As turn-of-the-century recordings go, this performance really isn't bad - in places it's positively good. For my tastes though, the Allegri in particular falls short. The more complex, and what seems like close-miked acoustic has less sense of space than the famous 1963 recording on Decca and that, plus the use of soprano rather than treble, follows a modern trend that has everything to do with practicality and little to do with the music as intended. The treble in the 1963 Decca is so ethereal it really does seem to disconnect from earth; I don't feel I can say that about any of the recordings I have heard that use soprano voice in its place. Yes, a well-trained soprano can project, has weight, can take the pounding of recording and re-recording and of a demanding touring schedule; but the music was written as a dramatic piece to be performed in a particular place in a particular way. I feel the '63 recording comes close to that in acoustic and the recording itself was created at the peak of what turned out to be the fabulous 50s and 60s Decca legacy. Sadly, young men reach puberty ever sooner in their young lives and the requirements of modern music directors, not to mention recording studios, is such that I fear their presence will be ever rarer.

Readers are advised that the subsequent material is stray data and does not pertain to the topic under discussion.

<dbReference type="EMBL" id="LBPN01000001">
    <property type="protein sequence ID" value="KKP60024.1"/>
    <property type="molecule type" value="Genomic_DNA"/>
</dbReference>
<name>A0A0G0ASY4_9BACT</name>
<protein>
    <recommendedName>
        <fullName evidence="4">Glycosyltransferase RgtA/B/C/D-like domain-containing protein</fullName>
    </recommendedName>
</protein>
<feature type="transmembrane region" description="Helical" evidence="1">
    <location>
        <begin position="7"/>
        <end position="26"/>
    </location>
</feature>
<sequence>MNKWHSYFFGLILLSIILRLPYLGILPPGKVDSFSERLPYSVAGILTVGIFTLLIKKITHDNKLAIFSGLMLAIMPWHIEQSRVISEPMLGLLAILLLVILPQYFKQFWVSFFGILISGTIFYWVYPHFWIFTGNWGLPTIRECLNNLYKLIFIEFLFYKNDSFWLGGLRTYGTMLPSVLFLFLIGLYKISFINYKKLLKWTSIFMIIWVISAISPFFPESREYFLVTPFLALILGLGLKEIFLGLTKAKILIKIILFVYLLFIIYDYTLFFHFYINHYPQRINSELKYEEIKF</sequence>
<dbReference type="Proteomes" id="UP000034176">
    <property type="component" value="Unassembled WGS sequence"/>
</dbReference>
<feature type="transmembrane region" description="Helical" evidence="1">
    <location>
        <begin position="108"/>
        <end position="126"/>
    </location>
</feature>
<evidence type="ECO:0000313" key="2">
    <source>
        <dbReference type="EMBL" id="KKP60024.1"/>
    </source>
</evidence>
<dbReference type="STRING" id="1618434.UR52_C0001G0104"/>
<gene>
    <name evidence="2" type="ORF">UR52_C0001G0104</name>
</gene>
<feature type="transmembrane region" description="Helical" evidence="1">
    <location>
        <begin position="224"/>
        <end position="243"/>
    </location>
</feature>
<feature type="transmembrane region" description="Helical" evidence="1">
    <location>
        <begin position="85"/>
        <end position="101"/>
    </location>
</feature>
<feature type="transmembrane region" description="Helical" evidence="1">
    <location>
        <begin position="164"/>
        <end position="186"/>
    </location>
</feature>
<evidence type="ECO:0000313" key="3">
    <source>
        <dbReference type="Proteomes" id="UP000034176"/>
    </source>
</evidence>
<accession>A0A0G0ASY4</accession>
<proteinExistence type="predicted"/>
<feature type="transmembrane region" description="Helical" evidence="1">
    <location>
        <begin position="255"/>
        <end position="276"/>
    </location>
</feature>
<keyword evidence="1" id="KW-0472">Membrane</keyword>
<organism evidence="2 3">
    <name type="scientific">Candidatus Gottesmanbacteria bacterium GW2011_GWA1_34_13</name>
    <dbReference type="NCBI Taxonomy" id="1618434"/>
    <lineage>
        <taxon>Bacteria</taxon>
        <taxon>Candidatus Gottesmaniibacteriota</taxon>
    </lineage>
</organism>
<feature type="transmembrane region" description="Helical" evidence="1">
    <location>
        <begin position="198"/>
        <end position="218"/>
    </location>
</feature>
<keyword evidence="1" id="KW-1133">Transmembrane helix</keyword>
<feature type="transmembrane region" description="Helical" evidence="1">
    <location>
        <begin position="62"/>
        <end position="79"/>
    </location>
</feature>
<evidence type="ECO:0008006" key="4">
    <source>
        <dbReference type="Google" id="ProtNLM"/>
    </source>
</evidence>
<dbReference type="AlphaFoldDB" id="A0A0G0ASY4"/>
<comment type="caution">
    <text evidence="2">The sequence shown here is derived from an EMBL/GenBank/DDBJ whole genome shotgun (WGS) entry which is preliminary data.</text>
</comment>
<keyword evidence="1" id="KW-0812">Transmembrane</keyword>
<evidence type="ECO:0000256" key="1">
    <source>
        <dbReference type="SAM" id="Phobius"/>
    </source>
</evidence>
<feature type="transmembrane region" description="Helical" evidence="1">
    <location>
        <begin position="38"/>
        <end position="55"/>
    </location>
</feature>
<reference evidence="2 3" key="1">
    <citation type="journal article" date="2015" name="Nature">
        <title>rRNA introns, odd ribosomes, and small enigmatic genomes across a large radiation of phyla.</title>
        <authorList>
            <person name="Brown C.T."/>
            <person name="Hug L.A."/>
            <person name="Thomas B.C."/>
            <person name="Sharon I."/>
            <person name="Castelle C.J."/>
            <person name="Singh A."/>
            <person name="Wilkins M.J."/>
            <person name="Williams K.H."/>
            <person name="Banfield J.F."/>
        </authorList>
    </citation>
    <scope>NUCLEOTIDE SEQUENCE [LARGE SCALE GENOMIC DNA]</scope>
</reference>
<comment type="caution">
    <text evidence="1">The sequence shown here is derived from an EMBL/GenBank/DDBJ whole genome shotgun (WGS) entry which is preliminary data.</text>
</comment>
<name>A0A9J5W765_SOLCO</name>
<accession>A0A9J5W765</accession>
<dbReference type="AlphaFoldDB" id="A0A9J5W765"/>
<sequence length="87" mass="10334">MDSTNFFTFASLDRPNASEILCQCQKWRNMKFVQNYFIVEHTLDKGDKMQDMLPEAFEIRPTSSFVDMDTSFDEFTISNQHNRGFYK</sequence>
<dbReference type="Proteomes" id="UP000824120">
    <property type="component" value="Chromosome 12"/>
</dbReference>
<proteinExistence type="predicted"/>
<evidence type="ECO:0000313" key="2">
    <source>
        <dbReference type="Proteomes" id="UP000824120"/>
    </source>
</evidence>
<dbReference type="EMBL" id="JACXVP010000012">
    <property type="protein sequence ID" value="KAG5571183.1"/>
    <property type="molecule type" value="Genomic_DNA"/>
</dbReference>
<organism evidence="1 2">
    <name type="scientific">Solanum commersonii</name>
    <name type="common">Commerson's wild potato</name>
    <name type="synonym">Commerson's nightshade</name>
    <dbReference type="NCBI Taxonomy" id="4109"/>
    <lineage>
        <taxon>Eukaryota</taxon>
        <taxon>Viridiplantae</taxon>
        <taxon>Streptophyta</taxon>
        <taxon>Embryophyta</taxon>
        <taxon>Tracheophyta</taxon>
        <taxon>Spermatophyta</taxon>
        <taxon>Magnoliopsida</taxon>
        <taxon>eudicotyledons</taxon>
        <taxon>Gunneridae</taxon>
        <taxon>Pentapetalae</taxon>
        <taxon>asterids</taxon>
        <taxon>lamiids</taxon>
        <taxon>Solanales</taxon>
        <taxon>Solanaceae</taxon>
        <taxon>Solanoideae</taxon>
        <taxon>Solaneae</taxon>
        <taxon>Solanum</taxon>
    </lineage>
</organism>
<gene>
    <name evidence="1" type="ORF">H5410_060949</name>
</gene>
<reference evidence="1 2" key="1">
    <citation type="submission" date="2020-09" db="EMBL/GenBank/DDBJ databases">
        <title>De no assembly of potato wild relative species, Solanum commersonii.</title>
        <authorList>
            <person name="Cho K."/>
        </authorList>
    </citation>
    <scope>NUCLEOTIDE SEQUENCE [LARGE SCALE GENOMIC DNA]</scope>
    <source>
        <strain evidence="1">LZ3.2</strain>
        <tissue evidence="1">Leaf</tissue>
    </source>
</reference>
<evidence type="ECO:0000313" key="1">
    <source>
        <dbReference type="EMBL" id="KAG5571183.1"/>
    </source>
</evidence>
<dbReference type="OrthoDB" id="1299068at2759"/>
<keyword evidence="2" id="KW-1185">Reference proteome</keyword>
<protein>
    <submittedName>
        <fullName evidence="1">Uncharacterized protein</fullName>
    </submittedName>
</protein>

That said, The Sixteen are highly proficient and there are some nice pieces on this disc. If, however, you don't have one and are looking for a recording of the Allegri, go back to the Decca.